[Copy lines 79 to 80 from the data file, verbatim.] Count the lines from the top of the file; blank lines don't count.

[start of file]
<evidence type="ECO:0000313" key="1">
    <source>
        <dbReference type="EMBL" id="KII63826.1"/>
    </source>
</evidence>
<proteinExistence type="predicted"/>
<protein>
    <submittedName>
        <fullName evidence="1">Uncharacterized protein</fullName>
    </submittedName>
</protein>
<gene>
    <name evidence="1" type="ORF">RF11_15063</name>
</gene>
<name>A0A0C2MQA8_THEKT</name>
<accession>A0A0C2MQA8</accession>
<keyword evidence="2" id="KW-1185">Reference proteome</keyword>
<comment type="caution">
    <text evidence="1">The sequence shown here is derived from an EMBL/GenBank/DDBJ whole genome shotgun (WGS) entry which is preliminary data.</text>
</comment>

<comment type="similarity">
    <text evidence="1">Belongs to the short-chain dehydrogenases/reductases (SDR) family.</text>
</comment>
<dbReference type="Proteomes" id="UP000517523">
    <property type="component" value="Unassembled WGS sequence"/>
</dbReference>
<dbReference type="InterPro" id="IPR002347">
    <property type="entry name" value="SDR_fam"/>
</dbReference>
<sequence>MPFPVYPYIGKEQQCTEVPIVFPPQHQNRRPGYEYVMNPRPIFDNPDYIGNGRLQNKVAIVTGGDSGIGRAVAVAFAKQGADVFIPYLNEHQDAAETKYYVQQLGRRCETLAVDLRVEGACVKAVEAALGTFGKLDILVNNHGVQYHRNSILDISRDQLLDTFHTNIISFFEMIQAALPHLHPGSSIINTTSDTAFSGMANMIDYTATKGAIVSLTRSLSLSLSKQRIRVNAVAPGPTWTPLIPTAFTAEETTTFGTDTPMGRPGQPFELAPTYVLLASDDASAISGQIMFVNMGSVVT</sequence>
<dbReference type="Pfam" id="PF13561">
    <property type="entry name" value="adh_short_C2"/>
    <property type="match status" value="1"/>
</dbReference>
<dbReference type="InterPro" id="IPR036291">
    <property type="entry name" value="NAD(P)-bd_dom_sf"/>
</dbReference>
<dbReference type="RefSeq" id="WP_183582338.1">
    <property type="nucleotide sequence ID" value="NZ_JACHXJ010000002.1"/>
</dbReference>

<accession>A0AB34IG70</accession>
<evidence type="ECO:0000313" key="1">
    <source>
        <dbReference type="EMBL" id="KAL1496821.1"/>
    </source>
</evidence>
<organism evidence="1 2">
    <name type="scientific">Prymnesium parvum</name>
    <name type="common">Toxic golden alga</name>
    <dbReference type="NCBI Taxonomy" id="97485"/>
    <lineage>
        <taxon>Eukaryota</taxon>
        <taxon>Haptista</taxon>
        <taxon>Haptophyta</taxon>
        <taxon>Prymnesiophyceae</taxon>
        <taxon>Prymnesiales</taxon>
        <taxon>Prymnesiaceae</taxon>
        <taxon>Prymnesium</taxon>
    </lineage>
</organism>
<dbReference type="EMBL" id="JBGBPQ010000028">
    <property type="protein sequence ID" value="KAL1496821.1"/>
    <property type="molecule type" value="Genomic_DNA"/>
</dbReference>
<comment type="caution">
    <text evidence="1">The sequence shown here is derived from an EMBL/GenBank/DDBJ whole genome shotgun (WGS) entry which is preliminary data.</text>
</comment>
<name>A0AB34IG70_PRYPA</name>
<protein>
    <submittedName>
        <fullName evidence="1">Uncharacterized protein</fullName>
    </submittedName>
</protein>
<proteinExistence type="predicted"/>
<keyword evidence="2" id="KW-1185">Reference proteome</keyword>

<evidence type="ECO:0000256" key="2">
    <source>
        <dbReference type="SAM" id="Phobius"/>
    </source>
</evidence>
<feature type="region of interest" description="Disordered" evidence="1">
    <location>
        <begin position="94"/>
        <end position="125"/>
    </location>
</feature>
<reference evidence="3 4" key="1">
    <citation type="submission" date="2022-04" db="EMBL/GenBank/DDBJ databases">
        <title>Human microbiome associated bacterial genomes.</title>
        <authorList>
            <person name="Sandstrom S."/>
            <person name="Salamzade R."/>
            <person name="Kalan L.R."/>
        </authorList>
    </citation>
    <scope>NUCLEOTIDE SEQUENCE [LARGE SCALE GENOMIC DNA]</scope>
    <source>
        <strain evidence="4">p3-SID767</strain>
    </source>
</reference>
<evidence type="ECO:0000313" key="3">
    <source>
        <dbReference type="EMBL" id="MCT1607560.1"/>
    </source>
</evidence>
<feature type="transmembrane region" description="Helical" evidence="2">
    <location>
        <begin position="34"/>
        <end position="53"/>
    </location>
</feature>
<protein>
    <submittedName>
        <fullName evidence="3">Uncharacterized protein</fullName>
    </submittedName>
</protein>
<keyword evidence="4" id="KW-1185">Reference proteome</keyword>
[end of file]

    </source>
</evidence>